1293. Robert Southey to Daniel Stuart, 21 March 1807

1293. Robert Southey to Daniel Stuart, 21 March 1807 ⁠* 

Sonnet to Lord Percy [1] 

on his late motion for the gradual abolition of Slavery in the West Indies.


Percy! “of virtuous father virtuous son”.
Well hast thou done, & rightly dost advance
Thyself, like him the friend of the forlorn,
From bondage to redeem a race unborn,
Abandoned else to their inheritance
O Of chains & misery. Rightly hast thou done,
And England turns an eye of hope on thee
For this fair promise of thine early morn.
In the good path which thou hast chosen, proceed, –
Be alway thus the friend of liberty,
And Earth & Heaven shall give thee both thy meed.
Yea greener laurels will be thine in store
Than thy heroic fathers won of yore,
In Teviotdale, fast by <or on> the pleasant <banks of> Tweed [2] 

____ R. S. xxxxxx

Dear Sir

I am almost ashamed to send a single sonnet from such a distance; – were I however to detain it till I produced verses enough to fill a letter, it might remain years in my desk.

Tho it is not often that I now accord with the principles of the Courier, [3]  I do most cordially & entirely in its opposition to any farther indulgence to the Catholicks, – a question on which I wish Coleridge could be induced to write. He could show explain the system which is carrying on to spread that accursed religion in the North of Germany, & show that Europe is likely once more to be divided, with the two great parties of Papist & Protestant, France being the head of the one, as formerly the house of Austria was. – Here in England the Catholicks are at their old tricks of miracles. St Winifred is in as high odour as ever she was in the darkest ages. [4]  If you wish to see the number of Catholick Seminaries in this countrys, you may find a list of them in the Lay Directory, which is a Catholick Almanack, published by Keating & Brown the Catholick booksellers by Grosvenor Square. Many of these seminaries are regular nunneries, into which the children of Protestant parents have been persuaded to enter, – that is, they have been driven mad by the Catholick Priests, & then have chosen these Bedlams for themselves.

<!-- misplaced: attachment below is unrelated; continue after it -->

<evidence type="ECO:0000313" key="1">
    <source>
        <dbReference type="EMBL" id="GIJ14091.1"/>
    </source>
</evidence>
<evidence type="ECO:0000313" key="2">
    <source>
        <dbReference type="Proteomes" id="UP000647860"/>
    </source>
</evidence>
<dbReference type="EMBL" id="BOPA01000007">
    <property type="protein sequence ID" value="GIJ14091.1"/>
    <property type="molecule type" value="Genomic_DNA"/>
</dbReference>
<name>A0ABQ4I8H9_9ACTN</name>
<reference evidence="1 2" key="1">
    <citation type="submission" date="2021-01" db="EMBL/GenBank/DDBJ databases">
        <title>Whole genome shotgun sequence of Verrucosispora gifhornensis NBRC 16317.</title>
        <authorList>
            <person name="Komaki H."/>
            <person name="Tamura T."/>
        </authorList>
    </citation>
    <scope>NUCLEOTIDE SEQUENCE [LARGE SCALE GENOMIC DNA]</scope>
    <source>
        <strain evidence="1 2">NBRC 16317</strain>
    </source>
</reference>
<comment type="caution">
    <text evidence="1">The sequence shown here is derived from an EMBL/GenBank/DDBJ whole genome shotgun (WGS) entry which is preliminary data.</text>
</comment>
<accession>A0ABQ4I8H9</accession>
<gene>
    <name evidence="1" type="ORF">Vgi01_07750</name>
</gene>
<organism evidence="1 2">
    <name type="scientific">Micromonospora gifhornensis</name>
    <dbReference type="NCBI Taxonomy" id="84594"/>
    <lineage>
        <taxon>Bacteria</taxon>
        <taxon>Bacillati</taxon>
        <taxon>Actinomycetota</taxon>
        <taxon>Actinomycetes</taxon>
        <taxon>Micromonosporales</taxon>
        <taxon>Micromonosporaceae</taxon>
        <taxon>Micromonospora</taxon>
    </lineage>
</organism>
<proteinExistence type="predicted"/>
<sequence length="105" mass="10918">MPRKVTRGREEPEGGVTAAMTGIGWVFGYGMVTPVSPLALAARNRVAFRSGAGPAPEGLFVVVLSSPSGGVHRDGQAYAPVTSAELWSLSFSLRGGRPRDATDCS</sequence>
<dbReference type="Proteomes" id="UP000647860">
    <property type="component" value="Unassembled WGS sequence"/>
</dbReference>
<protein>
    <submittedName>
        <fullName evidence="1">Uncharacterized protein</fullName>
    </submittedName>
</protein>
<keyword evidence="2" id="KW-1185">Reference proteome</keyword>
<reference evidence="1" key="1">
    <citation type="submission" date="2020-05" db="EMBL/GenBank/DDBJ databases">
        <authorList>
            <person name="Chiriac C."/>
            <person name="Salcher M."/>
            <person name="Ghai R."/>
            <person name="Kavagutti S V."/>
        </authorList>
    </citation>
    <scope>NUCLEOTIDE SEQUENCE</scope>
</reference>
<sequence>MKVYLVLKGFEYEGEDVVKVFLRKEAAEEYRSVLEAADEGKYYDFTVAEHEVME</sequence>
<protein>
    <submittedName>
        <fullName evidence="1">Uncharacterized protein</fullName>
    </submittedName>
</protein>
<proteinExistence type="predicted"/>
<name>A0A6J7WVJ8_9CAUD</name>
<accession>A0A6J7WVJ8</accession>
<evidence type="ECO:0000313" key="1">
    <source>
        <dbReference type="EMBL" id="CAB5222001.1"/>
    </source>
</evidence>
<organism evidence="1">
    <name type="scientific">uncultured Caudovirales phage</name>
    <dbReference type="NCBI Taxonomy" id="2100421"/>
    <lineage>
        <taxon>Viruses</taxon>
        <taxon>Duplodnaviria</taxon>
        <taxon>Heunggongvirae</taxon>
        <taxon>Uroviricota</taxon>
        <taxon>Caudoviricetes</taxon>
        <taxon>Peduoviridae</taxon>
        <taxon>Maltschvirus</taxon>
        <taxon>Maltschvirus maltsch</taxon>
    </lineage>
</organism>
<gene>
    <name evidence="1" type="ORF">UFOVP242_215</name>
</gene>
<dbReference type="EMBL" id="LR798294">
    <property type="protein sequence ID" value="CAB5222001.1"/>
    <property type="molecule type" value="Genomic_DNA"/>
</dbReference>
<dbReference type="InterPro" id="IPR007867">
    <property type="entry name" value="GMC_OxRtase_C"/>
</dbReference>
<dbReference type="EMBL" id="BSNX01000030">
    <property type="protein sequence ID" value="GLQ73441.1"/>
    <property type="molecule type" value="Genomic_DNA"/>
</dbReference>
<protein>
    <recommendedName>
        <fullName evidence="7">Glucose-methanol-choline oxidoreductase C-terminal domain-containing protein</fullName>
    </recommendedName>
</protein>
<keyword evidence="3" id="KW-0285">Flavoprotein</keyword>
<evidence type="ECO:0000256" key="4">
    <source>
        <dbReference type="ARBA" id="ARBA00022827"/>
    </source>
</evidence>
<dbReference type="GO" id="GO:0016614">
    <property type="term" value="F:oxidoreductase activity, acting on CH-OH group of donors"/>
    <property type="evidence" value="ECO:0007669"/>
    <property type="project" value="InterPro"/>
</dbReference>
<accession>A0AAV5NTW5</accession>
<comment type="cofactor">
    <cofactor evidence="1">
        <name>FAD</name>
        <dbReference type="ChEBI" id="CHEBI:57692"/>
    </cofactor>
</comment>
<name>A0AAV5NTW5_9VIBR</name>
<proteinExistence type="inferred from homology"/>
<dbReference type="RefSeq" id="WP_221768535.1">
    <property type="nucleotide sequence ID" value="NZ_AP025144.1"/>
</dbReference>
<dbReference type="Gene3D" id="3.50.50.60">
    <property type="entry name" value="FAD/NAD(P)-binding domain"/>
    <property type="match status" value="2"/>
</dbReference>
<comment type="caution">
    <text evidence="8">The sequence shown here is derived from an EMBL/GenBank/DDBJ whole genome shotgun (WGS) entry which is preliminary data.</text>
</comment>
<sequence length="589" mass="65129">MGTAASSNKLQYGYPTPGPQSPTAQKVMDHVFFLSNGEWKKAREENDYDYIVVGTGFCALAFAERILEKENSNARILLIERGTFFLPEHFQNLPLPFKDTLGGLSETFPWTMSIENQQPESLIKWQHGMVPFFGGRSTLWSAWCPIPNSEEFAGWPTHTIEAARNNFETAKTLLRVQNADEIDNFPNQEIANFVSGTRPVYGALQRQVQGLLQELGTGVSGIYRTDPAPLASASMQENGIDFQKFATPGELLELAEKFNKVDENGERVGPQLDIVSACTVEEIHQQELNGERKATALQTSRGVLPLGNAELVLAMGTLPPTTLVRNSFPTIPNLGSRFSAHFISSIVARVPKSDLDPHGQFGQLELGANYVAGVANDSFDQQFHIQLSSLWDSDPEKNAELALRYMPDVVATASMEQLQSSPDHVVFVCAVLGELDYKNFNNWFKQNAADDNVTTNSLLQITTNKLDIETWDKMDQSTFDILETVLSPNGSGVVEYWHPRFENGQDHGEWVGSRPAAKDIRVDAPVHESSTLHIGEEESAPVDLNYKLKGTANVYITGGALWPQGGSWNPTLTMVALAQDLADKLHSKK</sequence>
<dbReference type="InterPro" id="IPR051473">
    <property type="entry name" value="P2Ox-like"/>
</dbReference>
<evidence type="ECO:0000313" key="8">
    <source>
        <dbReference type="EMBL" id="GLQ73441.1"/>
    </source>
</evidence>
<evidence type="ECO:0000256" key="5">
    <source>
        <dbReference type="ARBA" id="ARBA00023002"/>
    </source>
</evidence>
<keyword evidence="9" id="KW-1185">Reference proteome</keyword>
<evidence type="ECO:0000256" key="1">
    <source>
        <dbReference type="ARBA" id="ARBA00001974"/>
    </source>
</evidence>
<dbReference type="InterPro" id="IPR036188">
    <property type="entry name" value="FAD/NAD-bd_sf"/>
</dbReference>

I know the whole history of this religion so well (having for some years been collecting materials for a history of the Monastic Orders) [5]  – & am so deeply convinced of its demoralizing & fatal tendency, & of the impossibility of relaxing our wise old laws against it without danger, that if I were not so much employed as to render it impossible for me to find time, I should feel it my duty to write a pamphlet upon the subject.

yrs very truly

R Southey.

Saturday. March 21. 1807.



* Address: To/ Daniel Stuart Esqr/ Courier Office/ Strand/ London/ Single
Stamped: KESWICK/ 298
Postmark: E/ MAR24/ 1807
Endorsement: Southey/ about 1806/ March 21 – 1807/ Sonnet to Ld Percy/ & on the Catholics
MS: British Library, Add Ms 34046. ALS; 4p.
Previously published: Mary Stuart (ed.), Letters from the Lake Poets, Samuel Taylor Coleridge, William Wordsworth, Robert Southey, to Daniel Stuart (London, 1889), p. 391. BACK

[1] On 17 March, Hugh Percy, Earl Percy (1785–1847; DNB) had launched a motion in parliament proposing the gradual abolition of slavery in Britain’s Caribbean colonies. BACK

[2] Published in The Courier on 22 April 1807. The poem is included in Robert Southey: Poetical Works 1793–1810, gen. ed. Lynda Pratt, vol. 5 Selected Shorter Poems, ed. Lynda Pratt (London, 2004), pp. 426–427. BACK

[3] Stuart’s newspaper had adopted a pro-ministerial line. BACK

[4] Miraculous cures were being claimed at the holy spring of St Winifred at Holywell, north Wales, a site of pilgrimage since the medieval period, where, in the seventh century, St Beuno is said to have restored his niece St Winifred to life after Cardoc, a rejected suitor, had cut off her head. In 1806 John Milner (1752–1826; DNB), the Catholic bishop, published Authentic Documents Relative to the Miraculous Cure of Winifred White, of the Town of Wolverhampton, at Holywell, in Flintshire, on the 28th of June, 1805 detailing many cases of miraculous cures at the fountain. Southey and Milner became opponents in print in the 1820s. BACK

[5] This was never completed. BACK

People mentioned

Places mentioned

Keswick (mentioned 1 time)